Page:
Our Town – February 12, 2015

The Soupster and Curley love water.

The Soupster and Curley love water.

Laura Rhodes was nicknamed Curley because of her luxurious auburn tresses, so “Curley!” was what the Soupster called out when he saw her near the shell of the old library, watching the construction workers.

“The library is going to be fantastic, when they finish it,” Curley said as the Soupster stepped beside her. The two exchanged pleasantries.

“A great library is a real blessing to a town,” said the Soupster. “’Course we got a lot of blessings in this town.”

“Our Town — our whole region — has the greatest blessing anyone could ask for,” said Curley.

“And that is?” asked the Soupster.

“Water,” said Curley. “Plenty of clean, fresh water.”

“You should have been a hydrologist,” the Soupster told Curley, who baked wonderful almond and lemon cakes and was – in the Soupster’s eyes – already an alchemist.

“I’ll answer up to the title of hydrophile,” said Curley, producing an aluminum water bottle and unscrewing the cap.

“Water-lover,” translated the Soupster.

“Water is a unique substance, with a combination of properties shared by no other,” Curley said, as if she was channeling a science text. “I love water.”

But the Soupster didn’t mind. The Soupster loved water, too. Even the freezing stuff that had been bouncing off his hat brim all morning. Even that water he loved a little.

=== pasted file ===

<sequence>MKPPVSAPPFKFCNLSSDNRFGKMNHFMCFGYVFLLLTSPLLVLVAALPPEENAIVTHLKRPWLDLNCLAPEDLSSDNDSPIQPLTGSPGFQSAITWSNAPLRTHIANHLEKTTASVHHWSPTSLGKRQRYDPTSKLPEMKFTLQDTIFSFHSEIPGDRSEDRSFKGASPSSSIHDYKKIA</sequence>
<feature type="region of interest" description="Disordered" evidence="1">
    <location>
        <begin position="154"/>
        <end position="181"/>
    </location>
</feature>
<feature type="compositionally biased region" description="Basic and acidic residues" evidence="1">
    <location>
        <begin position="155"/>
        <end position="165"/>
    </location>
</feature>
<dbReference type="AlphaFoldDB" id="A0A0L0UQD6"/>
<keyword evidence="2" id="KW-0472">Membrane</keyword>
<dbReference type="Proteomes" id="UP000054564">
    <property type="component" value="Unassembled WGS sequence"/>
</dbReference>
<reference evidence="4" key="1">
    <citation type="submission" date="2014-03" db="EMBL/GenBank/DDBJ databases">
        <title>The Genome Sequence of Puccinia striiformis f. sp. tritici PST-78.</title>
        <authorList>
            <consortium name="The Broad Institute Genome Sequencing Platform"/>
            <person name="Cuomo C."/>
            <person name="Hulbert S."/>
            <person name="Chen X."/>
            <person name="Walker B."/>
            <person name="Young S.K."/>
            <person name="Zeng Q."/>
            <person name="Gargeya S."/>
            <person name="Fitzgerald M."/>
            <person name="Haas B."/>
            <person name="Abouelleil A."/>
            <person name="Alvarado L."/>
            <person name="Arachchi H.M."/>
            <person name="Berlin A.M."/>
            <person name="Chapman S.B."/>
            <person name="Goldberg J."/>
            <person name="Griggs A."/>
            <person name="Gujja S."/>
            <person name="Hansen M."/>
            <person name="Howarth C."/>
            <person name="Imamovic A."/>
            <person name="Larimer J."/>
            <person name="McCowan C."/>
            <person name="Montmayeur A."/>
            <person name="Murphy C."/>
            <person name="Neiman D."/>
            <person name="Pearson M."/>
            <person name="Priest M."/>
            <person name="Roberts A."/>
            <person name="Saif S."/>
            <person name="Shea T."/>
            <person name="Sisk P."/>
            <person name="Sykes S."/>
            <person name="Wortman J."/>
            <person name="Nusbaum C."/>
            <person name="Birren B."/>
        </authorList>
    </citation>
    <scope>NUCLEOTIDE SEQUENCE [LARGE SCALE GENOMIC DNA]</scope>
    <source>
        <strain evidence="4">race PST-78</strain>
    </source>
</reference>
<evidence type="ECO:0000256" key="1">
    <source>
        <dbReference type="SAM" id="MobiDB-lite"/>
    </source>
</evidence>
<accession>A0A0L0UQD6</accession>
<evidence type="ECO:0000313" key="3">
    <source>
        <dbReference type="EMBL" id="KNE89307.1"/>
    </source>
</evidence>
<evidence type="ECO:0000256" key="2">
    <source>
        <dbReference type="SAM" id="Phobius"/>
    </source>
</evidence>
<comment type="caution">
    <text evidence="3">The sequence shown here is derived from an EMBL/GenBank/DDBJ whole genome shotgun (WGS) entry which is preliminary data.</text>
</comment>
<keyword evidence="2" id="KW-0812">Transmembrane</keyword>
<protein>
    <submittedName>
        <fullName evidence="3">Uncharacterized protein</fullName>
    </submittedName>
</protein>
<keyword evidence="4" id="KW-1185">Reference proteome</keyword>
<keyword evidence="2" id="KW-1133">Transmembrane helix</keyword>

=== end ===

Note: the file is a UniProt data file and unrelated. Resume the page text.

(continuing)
“Water is the only natural substance that can exist in all three states of matter at the temperatures normally found on Earth,” Curley said, steam coming from her mouth as she spoke.

“Solid, gas and liquid,” echoed the Soupster.

“Most compounds are heavier when they are solid than when they are liquid, but not water!” said Curley. “Ice floats. And it’s a good thing it does, or many a body of water would be frozen from the bottom up. Instead, the ice helps insulate the water beneath and allows many organisms to survive the winter.” She took a swig from her bottle.

“Water is unique in a bunch of ways,” Curley continued. “It takes a lot of energy to boil liquid water and you also have to remove a lot of energy to freeze liquid water, compared to other liquids. Water molecules stick to themselves and that gives water a high level of surface tension. It’s pretty hard to break the surface of water, and that helps things float.”

“Then there’s the whole issue of three days without water and you are in very bad shape,” the Soupster added.

“That’s because our body uses water in countless ways,” said Curley. “Depends on water. An adult male human is about 60 percent water.”

“Wow,” said the Soupster. “I should drink more of the stuff.”

“Our Town water!” said Curley, proffering her aluminum bottle. “Best water in the world. Skol!”


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